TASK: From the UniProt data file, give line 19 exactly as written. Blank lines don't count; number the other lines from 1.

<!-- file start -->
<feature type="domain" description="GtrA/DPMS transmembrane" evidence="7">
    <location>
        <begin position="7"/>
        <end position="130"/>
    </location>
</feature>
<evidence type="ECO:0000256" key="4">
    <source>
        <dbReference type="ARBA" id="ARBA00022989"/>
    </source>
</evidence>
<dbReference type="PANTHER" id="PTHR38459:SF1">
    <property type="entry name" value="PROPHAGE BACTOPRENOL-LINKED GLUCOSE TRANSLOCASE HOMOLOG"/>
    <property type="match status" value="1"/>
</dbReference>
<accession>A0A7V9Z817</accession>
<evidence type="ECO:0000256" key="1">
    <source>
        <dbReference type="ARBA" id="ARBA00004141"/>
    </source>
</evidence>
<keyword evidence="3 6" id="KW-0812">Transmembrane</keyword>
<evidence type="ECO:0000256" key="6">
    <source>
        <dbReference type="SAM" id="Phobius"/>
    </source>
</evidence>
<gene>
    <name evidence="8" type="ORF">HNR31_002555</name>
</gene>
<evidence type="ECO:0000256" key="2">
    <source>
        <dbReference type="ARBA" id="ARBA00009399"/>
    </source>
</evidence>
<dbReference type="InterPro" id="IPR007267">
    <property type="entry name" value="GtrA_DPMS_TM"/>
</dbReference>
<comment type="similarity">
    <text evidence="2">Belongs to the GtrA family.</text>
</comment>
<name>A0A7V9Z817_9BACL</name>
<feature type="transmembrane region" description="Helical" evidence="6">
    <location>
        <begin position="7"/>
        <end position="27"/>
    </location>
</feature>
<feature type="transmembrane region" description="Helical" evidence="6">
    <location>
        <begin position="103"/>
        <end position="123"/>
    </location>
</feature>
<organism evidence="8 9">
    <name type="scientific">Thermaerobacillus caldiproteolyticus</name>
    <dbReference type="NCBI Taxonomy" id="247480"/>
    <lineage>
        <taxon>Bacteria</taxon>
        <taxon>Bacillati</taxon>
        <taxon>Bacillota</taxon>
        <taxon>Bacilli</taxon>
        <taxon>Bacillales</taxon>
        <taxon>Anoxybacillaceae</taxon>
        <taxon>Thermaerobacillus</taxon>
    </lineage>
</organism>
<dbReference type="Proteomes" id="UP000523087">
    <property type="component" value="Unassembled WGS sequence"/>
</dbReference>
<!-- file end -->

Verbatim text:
        <dbReference type="ARBA" id="ARBA00004141"/>